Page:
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NYPD Forced to Reach Settlement Over Surveillance of Muslims

NYPD_Surveillance

A victory against institutionalized bigotry. Much props to all those who worked to bring the NYPD to reach a settlement.

The Hill

The New York Police Department has agreed to reform its internal policies to prevent future explicit targeting of Muslims following a lawsuit over the department’s surveillance activities.

In the settlement reached on Thursday, the NYPD agreed to erect new barriers preventing officers from launching investigations that are largely based around a suspect’s race, religion or ethnicity. The reforms will also reinstall a civilian watchdog within the police department to prevent unfair targeting and will limit the use of undercover and confidential informants.

The concessions amount to significant reforms for the NYPD after the controversy surrounding the department’s aggressive surveillance of Muslims in the years after the Sept. 11, 2001, terrorist attacks.

“For the first time, this watershed settlement puts much needed constraints on law enforcement’s discriminatory and unjustified surveillance of Muslims,” Hina Shamsi, the director of the national security project at the American Civil Liberties Union and a lawyer involved in the case, said in a statement. “At a time of rampant anti-Muslim hysteria and prejudice nationwide, this agreement with the country’s largest police force sends a forceful message that bias-based policing is unlawful, harmful, and unnecessary.”

A federal judge must approve the terms of the settlement before they can go into effect.

If approved, the settlement would bring to a close two of three lawsuits launched against the NYPD over its practices of closely scrutinizing Muslims based only on their religion. The practices were revealed in a series of high-profile, Pulitzer Prize-winning Associated Press stories in 2011 and 2012, which detailed how the police department’s expansive intelligence unit secretly monitored Muslim neighborhoods, schools, stores and mosques.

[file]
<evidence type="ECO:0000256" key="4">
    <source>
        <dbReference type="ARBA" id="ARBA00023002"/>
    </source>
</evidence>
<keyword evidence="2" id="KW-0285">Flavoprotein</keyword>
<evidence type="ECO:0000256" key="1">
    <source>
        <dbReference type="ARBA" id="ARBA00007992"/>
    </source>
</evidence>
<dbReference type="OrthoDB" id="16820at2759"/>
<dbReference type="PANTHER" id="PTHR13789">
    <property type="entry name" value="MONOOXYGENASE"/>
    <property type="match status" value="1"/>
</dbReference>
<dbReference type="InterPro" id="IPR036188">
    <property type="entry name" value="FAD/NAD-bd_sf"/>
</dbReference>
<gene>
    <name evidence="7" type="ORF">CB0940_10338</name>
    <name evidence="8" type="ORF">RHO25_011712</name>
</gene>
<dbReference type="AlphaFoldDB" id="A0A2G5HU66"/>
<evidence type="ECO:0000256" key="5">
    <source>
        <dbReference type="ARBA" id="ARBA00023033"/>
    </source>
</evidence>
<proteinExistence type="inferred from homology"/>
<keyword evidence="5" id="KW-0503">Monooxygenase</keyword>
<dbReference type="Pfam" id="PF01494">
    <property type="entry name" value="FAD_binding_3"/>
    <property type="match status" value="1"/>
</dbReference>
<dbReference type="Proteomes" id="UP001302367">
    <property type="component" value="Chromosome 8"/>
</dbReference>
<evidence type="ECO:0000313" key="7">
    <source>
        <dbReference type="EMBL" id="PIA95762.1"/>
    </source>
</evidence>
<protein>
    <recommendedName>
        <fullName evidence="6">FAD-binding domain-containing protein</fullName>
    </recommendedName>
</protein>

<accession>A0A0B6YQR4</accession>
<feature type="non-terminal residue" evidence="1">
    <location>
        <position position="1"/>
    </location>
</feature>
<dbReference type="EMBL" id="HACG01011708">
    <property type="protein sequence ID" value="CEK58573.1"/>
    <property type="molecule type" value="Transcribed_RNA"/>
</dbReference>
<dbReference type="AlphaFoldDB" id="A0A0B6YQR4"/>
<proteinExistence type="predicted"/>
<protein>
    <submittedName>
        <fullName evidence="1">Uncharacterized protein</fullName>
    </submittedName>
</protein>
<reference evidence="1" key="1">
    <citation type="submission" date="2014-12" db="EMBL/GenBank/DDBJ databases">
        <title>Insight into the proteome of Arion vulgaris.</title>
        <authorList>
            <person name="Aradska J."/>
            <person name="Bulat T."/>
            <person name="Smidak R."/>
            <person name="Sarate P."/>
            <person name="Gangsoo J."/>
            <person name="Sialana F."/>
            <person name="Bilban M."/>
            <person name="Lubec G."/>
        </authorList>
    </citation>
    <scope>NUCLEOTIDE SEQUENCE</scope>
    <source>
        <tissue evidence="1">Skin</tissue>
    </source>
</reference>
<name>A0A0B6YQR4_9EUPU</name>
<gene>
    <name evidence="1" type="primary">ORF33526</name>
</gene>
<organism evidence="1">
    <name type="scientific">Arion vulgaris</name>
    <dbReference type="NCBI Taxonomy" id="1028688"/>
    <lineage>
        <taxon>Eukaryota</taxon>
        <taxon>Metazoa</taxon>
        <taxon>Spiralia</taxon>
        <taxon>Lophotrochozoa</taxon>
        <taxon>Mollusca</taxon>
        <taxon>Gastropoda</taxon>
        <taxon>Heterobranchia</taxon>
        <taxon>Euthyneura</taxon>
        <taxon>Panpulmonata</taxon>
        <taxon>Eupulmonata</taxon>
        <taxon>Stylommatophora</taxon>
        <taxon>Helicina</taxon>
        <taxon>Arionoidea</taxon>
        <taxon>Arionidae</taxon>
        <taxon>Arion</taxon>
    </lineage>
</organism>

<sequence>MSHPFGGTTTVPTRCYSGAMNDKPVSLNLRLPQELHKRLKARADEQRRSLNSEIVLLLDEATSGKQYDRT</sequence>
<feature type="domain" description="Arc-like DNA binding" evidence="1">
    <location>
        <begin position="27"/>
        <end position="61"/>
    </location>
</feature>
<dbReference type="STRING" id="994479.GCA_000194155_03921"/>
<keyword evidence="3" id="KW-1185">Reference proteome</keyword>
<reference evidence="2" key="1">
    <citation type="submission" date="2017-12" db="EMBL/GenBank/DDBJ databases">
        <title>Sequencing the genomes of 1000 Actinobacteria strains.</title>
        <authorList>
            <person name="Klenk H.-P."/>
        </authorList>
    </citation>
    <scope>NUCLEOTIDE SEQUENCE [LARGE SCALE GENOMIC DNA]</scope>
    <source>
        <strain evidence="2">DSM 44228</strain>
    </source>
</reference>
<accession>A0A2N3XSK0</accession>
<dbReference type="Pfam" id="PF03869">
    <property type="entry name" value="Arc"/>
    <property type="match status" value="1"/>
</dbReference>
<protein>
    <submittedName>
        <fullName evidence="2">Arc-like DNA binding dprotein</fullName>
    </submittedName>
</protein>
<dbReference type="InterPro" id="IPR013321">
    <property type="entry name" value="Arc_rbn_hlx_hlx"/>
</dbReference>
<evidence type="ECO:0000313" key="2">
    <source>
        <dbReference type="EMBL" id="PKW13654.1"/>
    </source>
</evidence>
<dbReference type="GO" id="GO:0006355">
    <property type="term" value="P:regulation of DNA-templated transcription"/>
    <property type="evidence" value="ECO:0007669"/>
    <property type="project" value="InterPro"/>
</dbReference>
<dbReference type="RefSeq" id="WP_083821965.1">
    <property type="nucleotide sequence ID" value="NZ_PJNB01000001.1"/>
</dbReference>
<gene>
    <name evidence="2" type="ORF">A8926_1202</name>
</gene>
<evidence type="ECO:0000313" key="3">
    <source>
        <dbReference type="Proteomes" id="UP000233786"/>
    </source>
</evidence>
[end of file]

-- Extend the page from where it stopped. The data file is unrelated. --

Civil liberties advocates said the behavior likely violated the Constitution.

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  • mindy1

    Watch all of the haters screaming EEEVVIILLL MOOOSSSLLLIIIMMMSS TAKING AWAY OUR PROTECTION. In all seriousness, this is good, only people who have ACTUAL terror connections should be watched.

  • Joey Sanders

    At the end of the day, this all comes down to money. The reason the NYPD did this was for the simple fact they were facing pressure from Wall Street. Wall Street was threatening to leave New York if another big terrorist attack occurred in New York City. Even though the NYPD did not catch a single terrorist from these activities, to them it was worth it to quell the fears of Wall Street.

    Also, in the comment section following the article, there are people saying this PC judgement will lead to more lives being lost. These individuals make no sense whatsoever. The NYPD activities proved that Muslims who live in New York do not want to be involved in terrorist activities. So, if anything, the NYPD can save money. They can use that money for paying off all the judgments against them for engaging in the stopping and frisking of Black and Latino males without probable cause. That too is unconstitutional.

    But those individuals will always believe that baloney, because the United States government does not tell their citizens the truth. They don’t tell Americans that government operations overseas have made them many enemies who want to attack their country.

  • Yausari

    The responses are awful. How many bigots do we have in this planet? It’s starting to feel like 50%+

  • Heinz Catsup

    It’s one thing to observe people with possible connections to terror groups if they or their family members have a background of having supported them but no longer do so (or do so discretely) or who may even have or had sympathy for them but solely based on their religion/culture/etc.? That’s xenophobia right there.

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